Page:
Playing with Fire: Passing the buck on safety

When it comes to the dozens of safety code violations at many of Rockland's private schools, the blame is shared between school administrators and local and state officials, a News 12 investigation has found.

Some even say they put their jobs on the line to speak to News 12's Tara Rosenblum during her five-month investigation into mostly Jewish schools that flunked crucial fire safety checks.

Spring Valley Fire Inspector Ray Guarnuccio says he worries for students every day. He says it's only a matter of time before a child is hurt or killed at one of Rockland's many religious schools.

"I don't know how parents allow their kids in these schools...you have to see the conditions in the classrooms," Guarnuccio says.

Some of the schools that News 12 observed had hanging electrical wires, expired extinguishers and uncovered ceiling lights.

Other schools were single-family homes that were seemingly converted into schools. The Ohr Yochanan Yeshiva in Suffern has more than 200 young boys arriving to study in a 4,000-square-foot family home.

Rabbi David Kalisch insists his yeshiva is safe, and town inspectors have backed him up. The state says differently. According to a scathing report from January, five serious violations were found - including sprinkler system problems and far-too-narrow corridors.

News 12 paid visits to 54 other private schools in the area and found a majority of them were reluctant to share their safety records or had reports that were outdated, expired or missing.

Rabbi Moshe Schwab, who founded Yeshiva Degel Hatorah in Spring Valley, says he believes there are anti-Semitic undertones in the ongoing debate over fire safety. He says many yeshivas are well-intentioned, but might not be able to afford the costs of inspections. Other times, he says it's hard to even find an inspector to perform the task.

Guarnaccio admits that more needs to be done.

"All I can say is we are obviously doing the best we can but that's obviously not enough," he told News 12.

The New York Secretary of State Cesar A. Perales issued an order last month that said Spring Valley has not complied with the minimum standards relating to periodic fire safety and property maintenance inspections.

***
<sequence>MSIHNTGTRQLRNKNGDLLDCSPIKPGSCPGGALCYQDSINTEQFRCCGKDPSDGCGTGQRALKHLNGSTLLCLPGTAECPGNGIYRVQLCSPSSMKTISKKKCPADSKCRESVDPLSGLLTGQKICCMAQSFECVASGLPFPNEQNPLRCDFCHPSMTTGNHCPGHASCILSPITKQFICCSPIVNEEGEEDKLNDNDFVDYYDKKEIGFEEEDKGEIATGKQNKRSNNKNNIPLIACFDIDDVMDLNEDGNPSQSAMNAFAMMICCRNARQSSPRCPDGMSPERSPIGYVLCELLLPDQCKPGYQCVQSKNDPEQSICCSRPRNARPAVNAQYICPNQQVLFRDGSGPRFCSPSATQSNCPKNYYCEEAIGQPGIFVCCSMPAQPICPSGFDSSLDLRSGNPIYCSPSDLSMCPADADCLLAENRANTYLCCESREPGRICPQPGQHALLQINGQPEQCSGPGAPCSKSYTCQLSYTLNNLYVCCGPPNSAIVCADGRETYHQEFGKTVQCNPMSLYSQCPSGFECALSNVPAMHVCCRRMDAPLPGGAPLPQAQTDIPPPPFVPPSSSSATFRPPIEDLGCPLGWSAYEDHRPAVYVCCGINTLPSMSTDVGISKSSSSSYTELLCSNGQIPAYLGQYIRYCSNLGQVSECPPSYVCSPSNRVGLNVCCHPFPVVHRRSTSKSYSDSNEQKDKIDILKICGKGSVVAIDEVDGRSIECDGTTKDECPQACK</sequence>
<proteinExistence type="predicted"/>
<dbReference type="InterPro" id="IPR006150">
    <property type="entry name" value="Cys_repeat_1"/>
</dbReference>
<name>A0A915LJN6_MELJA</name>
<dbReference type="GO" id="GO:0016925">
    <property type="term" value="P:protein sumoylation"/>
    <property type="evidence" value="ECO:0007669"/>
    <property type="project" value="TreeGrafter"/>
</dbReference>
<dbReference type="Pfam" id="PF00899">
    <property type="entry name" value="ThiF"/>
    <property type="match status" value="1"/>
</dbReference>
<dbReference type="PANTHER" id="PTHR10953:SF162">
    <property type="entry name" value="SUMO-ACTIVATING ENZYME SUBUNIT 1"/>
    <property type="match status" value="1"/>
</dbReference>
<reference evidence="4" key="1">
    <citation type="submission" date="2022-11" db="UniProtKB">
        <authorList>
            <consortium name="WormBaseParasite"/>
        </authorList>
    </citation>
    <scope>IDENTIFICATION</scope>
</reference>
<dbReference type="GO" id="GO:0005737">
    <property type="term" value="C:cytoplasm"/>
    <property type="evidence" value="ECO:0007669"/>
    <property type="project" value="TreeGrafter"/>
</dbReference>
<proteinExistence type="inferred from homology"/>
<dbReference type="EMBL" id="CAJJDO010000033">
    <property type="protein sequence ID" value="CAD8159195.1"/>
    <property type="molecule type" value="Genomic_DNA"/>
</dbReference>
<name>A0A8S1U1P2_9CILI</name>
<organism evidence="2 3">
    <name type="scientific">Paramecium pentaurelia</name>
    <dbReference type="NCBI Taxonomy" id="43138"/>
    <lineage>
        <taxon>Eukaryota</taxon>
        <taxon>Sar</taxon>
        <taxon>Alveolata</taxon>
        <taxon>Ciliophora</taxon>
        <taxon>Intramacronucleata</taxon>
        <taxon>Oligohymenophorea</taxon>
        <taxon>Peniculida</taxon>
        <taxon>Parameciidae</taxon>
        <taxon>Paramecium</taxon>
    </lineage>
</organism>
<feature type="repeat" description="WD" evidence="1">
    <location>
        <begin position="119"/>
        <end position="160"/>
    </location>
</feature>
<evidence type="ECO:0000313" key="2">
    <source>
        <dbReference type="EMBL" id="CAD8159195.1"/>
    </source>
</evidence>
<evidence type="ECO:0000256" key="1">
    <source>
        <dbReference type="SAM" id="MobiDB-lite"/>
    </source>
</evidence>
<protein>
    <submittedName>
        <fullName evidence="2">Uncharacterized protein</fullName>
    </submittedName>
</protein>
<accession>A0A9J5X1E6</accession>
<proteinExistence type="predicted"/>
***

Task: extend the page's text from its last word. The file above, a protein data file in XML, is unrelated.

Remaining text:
Guarnaccio and his part-time worker Frank Youngman say without more state funding to hire more people, their hands are tied.

News 12 caught up with newly appointed Board of Education Commissioner MaryEllen Elia about the pervasive problem in Rockland. She said it was "particularly not our roles at the state Department of Education to do inspections, so we've alerted people to which it is their responsibility."

A responsibility, she says lies, with Secretary of State Perales.

Perales told News 12 it's the Department of Education that can shut down unsafe schools by revoking their certificates of occupancy.

"We will assist the state Education Department in developing an immediate action plan," Perales added.

Until that action plan becomes actual action, there will be dozens of schools out of compliance, overworked fire inspectors, hesitant state officials and tens of thousands of private school students at risk.

As the result of this report and increased pressure from state lawmakers, News 12 learned Tuesday that the state Education Department has sent out -- for the first time -- a letter reminding all private schools about their annual fire safety requirements. The report was due last week.

News 12 is told to expect an updated list of non-compliant schools in the next few weeks.

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